Diabetes Supplies

Written by Katelyn Schwanke (last updated September 5, 2008)

If you or a loved one has recently been diagnosed with diabetes, your doctor may suggest that you purchase a variety of supplies to help you live with the condition. Beyond prescription supplies like insulin, insulin pumps, and insulin shots there are a variety of over-the-counter supplies that will be necessary in controlling your blood sugar appropriately.

If you take a quick trip to your local Wal-Mart or Target you will generally find an entire aisle dedicated to diabetes supplies. There are a few necessities that you should purchase. The most important supplies include a glucometer, test strips, lancets, alcohol swabs, band aids, glucose tablets and potentially pressure socks. Wound-care materials, such as gauze, may also be necessary due to some diabetics' inability to heal quickly.

Glucometers measure the amount of glucose (sugar) found in your blood stream. Glucometers generally measure blood sugar in terms of milligrams. As your doctor will advise you, the target range is between 80 and 110 milligrams of blood sugar. Glucometers are helpful because they allow you, if your doctor has deemed appropriate, to control your diabetes by simply monitoring blood sugar with appropriate dietary changes and meal plans. Glucometers have proven helpful in decreasing a number of long-term side effects associated with hypoglycemia (low blood sugar) and hyperglycemia (high blood sugar); some of the side effects avoided include loss of sight, kidney failure, stroke, and infection.

Glucometers require test strips that you place your blood on to be read. Test strips can be extremely expensive without health insurance so it is best to purchase, if possible, under Medicaid, Medicare, or another health insurance company. Before you can test your blood with the strips and glucometer you need to purchase alcohol swabs and lancets. Alcohol swabs clear the area to be punctured from any debris that will infect your wound and make sure that nothing contaminates the reading on your glucometer. After swabbing your finger or chosen area, you will use a lancet to gather your blood sample. You may want to purchase band aids if your chosen site for drawing blood tends to bleed a lot.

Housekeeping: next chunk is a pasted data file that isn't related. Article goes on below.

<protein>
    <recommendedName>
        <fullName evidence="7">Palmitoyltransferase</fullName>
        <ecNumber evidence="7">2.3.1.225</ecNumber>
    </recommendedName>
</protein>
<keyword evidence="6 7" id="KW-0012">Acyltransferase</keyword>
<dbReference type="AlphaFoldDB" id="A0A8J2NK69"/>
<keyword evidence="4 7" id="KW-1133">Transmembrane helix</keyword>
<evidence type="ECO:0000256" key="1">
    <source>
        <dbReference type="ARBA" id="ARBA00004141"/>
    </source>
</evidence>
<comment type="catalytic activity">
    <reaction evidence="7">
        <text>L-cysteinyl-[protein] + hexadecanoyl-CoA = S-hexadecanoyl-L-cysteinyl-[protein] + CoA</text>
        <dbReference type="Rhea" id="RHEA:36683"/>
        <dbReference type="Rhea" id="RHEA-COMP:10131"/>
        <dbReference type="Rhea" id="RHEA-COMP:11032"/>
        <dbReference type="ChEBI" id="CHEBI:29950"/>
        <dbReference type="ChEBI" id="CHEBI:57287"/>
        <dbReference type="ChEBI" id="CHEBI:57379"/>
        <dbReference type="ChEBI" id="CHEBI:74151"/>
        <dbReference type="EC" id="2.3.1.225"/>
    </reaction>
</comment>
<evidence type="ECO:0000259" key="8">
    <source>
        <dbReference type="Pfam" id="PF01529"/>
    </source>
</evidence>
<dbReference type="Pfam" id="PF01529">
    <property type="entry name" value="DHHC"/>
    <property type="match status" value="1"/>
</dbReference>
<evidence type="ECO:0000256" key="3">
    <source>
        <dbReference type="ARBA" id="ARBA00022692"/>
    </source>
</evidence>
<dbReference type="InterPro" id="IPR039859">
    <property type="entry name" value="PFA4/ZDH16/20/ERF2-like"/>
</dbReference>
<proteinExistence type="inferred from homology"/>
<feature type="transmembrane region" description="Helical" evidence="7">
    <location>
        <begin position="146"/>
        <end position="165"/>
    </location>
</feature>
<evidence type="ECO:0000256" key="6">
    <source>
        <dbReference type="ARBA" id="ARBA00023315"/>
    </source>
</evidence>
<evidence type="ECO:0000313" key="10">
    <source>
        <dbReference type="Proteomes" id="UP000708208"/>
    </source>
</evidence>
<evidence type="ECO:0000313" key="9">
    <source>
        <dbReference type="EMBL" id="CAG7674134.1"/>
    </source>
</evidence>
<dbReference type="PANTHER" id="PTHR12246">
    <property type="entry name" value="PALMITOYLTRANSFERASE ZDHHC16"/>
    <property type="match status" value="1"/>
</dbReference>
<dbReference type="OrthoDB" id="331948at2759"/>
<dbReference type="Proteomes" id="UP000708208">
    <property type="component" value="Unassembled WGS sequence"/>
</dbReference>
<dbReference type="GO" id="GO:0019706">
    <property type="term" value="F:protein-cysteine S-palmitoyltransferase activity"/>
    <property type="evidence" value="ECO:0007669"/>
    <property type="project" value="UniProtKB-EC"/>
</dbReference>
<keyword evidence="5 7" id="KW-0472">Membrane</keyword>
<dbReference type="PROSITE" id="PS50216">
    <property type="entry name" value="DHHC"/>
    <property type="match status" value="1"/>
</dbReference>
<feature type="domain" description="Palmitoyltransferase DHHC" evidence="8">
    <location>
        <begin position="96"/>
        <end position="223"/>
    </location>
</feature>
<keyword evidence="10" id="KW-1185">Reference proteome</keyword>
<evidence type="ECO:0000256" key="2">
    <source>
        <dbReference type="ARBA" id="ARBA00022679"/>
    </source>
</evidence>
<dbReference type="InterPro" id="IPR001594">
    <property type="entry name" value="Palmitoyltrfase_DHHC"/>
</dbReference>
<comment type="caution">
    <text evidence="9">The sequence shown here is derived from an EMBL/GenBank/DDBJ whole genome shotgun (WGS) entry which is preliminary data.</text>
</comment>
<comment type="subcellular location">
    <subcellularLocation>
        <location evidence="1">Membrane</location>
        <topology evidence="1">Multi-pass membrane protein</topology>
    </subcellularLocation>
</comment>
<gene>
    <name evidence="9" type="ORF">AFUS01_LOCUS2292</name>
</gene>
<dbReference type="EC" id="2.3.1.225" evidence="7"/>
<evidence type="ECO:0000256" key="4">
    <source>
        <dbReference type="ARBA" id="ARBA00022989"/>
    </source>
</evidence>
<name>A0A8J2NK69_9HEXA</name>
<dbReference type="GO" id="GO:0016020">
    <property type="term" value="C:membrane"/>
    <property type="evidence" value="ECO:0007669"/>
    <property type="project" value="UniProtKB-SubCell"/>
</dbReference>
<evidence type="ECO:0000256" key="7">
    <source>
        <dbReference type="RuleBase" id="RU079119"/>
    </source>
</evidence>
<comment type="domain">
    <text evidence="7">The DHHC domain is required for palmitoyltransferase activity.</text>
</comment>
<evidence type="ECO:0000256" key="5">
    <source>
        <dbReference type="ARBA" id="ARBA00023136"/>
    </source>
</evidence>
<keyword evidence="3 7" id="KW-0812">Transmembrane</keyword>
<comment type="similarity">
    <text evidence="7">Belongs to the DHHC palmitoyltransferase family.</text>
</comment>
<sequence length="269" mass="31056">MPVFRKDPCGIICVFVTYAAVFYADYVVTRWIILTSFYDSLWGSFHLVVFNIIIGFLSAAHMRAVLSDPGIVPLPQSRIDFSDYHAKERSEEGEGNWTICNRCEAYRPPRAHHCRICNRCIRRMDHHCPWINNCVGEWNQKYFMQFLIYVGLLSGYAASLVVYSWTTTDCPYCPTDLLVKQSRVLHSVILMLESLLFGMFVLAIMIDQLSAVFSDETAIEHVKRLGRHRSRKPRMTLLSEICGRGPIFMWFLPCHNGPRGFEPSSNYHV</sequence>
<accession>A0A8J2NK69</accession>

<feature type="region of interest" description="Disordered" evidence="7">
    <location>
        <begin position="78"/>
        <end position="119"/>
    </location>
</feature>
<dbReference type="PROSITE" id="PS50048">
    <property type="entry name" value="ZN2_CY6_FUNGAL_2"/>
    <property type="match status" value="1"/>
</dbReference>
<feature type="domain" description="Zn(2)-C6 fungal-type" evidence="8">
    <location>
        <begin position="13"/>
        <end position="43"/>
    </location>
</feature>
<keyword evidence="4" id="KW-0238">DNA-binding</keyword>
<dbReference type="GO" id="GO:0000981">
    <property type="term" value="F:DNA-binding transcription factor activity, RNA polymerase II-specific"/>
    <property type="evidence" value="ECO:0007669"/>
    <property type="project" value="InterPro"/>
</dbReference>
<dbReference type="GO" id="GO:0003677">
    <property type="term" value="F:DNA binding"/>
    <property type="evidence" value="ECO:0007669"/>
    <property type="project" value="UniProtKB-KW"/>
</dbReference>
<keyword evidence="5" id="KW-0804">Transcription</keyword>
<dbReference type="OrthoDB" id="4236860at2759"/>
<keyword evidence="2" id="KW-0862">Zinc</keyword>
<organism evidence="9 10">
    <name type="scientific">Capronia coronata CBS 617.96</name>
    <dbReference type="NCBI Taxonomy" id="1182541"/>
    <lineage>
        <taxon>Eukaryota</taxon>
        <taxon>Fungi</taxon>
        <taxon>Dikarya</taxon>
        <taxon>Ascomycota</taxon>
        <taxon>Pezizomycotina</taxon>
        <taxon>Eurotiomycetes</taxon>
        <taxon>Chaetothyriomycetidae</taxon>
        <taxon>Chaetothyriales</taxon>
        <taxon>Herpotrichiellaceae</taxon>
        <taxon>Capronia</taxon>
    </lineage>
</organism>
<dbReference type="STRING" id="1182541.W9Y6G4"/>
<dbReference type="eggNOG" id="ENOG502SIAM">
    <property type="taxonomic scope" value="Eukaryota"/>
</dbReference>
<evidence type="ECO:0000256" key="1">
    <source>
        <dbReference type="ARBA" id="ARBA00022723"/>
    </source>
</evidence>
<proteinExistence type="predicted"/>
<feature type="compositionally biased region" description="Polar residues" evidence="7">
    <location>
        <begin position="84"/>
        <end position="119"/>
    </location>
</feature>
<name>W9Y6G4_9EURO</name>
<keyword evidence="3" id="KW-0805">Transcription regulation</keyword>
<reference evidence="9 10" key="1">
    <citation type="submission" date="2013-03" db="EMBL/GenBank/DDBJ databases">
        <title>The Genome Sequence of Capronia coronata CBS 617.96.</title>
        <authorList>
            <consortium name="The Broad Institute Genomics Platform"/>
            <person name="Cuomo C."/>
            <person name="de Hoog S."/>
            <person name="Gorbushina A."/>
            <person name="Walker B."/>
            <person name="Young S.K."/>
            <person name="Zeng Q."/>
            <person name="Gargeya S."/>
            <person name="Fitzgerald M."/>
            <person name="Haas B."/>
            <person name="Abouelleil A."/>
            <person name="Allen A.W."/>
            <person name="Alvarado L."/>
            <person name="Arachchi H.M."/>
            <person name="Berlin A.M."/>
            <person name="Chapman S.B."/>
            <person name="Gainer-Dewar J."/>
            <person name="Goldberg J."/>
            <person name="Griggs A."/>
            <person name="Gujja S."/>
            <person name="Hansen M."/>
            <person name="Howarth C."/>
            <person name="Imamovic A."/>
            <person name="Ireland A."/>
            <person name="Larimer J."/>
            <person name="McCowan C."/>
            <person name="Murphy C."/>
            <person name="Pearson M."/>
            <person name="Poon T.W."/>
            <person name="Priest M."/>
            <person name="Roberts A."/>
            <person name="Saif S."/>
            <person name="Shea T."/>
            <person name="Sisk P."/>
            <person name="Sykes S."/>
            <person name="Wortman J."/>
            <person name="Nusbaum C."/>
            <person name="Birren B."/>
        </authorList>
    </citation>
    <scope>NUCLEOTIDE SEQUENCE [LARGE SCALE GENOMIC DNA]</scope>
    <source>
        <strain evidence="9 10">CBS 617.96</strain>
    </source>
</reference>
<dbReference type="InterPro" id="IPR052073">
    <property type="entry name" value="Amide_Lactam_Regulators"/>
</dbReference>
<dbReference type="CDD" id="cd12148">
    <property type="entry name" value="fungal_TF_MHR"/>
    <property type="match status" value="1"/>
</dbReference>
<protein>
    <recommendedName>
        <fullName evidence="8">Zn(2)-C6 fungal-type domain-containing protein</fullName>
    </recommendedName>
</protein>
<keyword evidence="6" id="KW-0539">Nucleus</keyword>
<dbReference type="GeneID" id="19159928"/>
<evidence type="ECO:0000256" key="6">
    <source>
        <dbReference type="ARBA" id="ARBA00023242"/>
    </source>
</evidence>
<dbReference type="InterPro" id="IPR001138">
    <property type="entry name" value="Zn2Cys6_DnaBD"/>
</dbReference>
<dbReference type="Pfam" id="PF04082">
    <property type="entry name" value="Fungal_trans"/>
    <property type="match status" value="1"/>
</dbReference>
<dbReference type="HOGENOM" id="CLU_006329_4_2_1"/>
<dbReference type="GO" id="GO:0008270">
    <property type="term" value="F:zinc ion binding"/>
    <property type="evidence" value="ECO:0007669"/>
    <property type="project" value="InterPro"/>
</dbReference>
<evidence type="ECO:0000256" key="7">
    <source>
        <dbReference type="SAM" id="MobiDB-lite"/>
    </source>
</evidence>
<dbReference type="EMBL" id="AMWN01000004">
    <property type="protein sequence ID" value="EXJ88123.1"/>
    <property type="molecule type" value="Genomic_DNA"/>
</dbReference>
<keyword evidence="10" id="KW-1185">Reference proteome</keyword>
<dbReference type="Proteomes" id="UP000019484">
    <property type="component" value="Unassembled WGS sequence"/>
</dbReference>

Beyond blood testing equipment you may choose to purchase pressure socks to prevent blood clotting in your legs. Pressure socks or stockings can also be found in the diabetes supply aisle. The last thing you may want to purchase is glucose tablets. Glucose tablets come in a variety of flavors and can be extremely helpful if you tend to be hypoglycemic by helping your glucose levels rise quickly.

Shop around and find the very best prices, you may find it helpful to talk to your pharmacist about brands and materials.

Author Bio

Katelyn Schwanke


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